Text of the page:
I am back from Mepkin Abbey, a Trappist monastery. I tend to think of monastics as leading a life that hasn't changed over the centuries, at least in terms of schedule. So, I was surprised to arrive on a "Desert Day," something new.
At Mepkin, the monks begin their day by getting up at 3 a.m. and going to their first worship service, Vigils, at 3:20 a.m. It's the first of 8 services of varying lengths throughout the day.
On a Desert Day, the first Friday of every month, the monks can sleep late. They don't have a service until the 7:30 a.m. Eucharist Mass. The second and last service is a short Benediction service at 7:00 p.m.
The Abbot told us that they adopted a Desert Day routine because they needed more rest. On a Desert Day, they try very hard to do no work of any kind. It's a day to slow down and to do far less than they usually do. He sounded a bit despairing about how busy they'd become at the monastery.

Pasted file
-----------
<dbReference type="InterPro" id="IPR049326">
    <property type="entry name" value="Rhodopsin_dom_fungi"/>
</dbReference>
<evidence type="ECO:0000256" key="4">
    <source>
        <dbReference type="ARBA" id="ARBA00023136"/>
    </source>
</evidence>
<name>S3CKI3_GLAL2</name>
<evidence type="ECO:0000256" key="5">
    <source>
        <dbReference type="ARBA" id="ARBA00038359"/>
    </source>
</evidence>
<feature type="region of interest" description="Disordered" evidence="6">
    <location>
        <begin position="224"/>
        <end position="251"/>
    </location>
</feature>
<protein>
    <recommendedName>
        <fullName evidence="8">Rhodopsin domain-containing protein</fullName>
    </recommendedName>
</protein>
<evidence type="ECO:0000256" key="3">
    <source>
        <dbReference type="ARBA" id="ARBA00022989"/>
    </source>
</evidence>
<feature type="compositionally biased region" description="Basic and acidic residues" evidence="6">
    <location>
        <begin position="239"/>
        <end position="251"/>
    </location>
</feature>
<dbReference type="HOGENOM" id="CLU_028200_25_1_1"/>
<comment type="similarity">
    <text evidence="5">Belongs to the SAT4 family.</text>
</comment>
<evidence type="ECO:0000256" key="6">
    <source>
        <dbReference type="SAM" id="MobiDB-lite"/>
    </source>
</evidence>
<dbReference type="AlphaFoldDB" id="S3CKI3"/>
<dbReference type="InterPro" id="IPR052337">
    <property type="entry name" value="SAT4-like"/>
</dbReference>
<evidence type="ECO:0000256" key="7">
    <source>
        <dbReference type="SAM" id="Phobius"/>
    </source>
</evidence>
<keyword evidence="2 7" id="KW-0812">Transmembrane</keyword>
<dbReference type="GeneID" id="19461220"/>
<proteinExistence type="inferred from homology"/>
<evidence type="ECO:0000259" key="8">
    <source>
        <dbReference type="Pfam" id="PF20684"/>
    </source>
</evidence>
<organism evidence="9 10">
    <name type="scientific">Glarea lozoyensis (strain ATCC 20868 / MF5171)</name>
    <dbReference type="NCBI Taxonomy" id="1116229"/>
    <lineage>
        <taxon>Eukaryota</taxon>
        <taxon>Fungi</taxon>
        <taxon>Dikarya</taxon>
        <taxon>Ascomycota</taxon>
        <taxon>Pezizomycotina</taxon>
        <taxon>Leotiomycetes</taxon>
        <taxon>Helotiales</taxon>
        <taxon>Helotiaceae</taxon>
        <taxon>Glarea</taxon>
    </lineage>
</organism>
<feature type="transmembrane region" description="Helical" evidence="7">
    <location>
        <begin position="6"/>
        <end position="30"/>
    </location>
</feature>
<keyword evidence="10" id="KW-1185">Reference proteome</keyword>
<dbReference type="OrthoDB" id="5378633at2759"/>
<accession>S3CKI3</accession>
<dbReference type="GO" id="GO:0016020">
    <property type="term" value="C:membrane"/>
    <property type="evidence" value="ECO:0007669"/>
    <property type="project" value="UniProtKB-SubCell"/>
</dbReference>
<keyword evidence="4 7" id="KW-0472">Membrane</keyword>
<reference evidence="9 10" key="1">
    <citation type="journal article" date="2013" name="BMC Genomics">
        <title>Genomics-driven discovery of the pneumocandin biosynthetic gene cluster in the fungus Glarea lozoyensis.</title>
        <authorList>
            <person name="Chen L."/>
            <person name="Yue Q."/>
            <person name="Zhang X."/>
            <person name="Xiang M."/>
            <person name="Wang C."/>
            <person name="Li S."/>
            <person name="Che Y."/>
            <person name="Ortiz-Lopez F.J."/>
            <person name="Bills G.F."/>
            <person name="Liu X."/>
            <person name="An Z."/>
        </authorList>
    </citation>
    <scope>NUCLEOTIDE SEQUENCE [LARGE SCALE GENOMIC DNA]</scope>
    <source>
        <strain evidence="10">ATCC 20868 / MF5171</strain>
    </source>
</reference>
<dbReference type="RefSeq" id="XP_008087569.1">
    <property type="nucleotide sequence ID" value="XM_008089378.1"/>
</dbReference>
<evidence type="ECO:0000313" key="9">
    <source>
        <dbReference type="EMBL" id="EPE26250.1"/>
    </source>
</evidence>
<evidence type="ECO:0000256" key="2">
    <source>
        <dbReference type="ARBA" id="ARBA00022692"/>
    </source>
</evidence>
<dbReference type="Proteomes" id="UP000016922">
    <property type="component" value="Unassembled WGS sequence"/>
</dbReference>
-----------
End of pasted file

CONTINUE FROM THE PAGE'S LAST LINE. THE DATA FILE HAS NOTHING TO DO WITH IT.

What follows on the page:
I said, "So even monks need Sabbath time."
The Abbot smiled and nodded.
At first I felt relieved that I'm not the only one who feels bound to a relentless schedule. Later, I felt terribly sad. As I told my spouse later, I tend to think of monks as leading the most balanced lives possible: work, prayer/worship, and study.
My spouse said, "None of which is rest."
As usual, my spouse went straight to the heart of the matter.
It shouldn't surprise me that monks feel the need for rest. After all, they have a fairly small community of members, many of whom are significantly older, and they have an ever-increasing stream of visitors. Their Benedictine tradition requires hospitality to strangers, but still, it must be tough. They have a huge property to maintain, and several businesses. No wonder they need a down day once a month.
I wish they could have a day a week. Their monastery gives me such a gift of renewal. I wish the same renewal for them.
feeling the feelings…
1 year ago